To ANNIE ADAMS FIELDS
May 17 , Philadelphia
I have commenced two or three letters to you & never was able to finish one— Clarke received the pamphlet for which he will send his own reply but I want some more audible and visible sign from you. I felt as if I had been in some foreign country and could not be enough welcomed home again. We have had a sad enough time—my mother was almost worn out when she came to us and became very ill soon after the baby was born— Mrs. Cooper was sick upstairs, so poor Clarke had enough to do for heart and hands but we had good nurses and are all well again. I left my room yesterday for the first time.
Baby is asleep on his pillow beside me. I don’t want you to see him until he has a chance to learn how to grow fat and to look better pleased with the new world he has found. Just now he is the smallest tiredest little thing, and homely too, only with big dark eyes—but never mind only give him a year or two—and I won’t be ashamed of our boy. If we can only make him have good flesh in his body and be glad to be alive in God’s good world during the next few years it will be all the education he will need to start with. ‘Baby’ already, you see—but forgive me. I have little else to think of. I am too weak yet to trust myself even with the particulars of the war news— Faint rumors of the Fair excitement come into our rooms, but I know little about their chances of success with it. In fact I only wrote to provoke an answer— I want to hear something of yourselves. Where do you go this summer? We are looking for some place by the sea shore quiet & cheap where we can both grow stronger for a month or two— outside of these rooms the house is in a miserable confusion of dust and moving— The family are going tomorrow to the country to live. Have I tired you enough with me & mine? For I must stop now— Clarke & Ma send love to you and regards to Mr. F.— Write us soon as you can—to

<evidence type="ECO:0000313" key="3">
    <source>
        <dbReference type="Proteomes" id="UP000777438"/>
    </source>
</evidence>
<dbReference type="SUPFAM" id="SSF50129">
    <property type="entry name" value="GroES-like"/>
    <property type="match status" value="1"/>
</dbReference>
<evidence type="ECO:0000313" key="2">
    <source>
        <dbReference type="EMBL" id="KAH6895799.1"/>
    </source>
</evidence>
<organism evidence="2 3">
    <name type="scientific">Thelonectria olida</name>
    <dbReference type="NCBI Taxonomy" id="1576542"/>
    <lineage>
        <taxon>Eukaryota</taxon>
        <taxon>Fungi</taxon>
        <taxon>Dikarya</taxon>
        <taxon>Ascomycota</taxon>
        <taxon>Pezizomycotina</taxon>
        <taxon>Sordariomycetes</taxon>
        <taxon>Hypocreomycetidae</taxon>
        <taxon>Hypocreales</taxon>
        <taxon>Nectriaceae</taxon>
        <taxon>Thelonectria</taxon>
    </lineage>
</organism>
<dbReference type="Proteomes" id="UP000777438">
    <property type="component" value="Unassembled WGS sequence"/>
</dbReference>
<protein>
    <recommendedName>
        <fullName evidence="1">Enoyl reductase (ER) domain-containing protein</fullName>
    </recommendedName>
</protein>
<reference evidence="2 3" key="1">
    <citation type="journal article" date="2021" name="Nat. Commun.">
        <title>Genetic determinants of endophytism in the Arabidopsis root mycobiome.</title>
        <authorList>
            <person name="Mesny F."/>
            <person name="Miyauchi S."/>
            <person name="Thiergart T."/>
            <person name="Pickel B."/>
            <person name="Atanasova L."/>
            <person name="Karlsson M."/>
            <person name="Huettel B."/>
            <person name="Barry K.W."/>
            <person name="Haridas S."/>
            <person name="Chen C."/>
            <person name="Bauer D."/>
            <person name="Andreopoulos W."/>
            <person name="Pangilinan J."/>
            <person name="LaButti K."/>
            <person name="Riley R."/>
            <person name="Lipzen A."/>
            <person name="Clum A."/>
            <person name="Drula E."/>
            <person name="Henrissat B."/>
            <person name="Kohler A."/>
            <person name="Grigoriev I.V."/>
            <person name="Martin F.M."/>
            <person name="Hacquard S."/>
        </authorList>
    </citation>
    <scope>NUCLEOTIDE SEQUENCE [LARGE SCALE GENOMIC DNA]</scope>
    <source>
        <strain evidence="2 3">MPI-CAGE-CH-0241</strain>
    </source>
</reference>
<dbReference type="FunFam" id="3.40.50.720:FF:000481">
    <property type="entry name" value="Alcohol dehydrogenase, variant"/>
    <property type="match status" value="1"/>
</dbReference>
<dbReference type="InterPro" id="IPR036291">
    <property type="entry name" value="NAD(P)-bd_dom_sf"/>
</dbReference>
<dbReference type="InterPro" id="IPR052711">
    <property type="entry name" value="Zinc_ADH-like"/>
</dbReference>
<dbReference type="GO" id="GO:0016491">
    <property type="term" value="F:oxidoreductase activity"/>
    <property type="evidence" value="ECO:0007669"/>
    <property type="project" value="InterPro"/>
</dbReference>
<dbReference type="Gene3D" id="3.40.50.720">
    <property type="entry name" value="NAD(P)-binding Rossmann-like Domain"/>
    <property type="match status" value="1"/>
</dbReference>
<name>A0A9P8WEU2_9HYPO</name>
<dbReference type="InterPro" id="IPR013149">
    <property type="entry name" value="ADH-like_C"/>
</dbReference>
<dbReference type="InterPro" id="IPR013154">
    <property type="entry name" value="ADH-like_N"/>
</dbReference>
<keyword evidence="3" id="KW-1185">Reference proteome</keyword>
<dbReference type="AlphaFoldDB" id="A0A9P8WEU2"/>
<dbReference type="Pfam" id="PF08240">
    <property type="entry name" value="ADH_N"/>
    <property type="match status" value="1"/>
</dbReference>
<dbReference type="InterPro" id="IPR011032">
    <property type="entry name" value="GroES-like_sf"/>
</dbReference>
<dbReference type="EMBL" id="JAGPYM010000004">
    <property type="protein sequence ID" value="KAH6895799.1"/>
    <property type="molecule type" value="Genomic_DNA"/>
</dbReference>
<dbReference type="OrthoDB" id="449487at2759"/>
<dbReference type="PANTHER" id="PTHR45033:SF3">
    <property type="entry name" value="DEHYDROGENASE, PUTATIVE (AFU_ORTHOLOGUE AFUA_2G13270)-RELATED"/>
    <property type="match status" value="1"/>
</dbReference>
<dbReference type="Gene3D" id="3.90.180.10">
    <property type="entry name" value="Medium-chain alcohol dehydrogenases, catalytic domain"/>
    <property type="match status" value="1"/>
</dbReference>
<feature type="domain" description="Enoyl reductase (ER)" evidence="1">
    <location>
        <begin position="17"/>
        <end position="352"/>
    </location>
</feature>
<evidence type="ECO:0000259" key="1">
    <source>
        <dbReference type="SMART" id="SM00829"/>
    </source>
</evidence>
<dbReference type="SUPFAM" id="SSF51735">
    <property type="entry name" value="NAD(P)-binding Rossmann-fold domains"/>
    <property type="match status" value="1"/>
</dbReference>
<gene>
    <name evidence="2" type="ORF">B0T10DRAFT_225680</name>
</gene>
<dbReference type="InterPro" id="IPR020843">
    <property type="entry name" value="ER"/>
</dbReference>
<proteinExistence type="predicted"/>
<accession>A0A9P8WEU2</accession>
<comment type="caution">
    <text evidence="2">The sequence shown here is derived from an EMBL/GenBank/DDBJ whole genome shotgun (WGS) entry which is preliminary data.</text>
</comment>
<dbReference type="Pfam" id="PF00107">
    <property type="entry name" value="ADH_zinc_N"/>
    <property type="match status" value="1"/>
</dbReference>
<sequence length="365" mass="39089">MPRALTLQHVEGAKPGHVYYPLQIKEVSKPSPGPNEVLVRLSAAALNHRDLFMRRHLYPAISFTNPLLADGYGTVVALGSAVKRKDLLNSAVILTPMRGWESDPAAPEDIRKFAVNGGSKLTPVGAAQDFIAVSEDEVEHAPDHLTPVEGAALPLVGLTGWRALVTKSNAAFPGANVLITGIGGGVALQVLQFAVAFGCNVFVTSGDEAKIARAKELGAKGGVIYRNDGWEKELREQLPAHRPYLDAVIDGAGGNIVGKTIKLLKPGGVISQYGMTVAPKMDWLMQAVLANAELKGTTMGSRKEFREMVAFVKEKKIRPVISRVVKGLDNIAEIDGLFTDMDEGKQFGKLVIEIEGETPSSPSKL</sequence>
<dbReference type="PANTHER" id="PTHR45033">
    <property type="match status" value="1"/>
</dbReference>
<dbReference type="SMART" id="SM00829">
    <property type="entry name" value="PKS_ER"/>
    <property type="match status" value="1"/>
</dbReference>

Your sincere friend,
1. Rachel Leet Wilson Harding (1808-1884). Rachel’s husband and RHD’s father, Richard W. Harding, had died only weeks earlier.
2. The Davises’ first child, Richard Harding Davis, was born April 18, 1864.
3. Called the Sanitary Fair or the Great Central Fair, it was a wartime fundraiser for the U.S. Sanitary Commission. Clarke Davis was involved in its planning, and the fair opened in June 1864.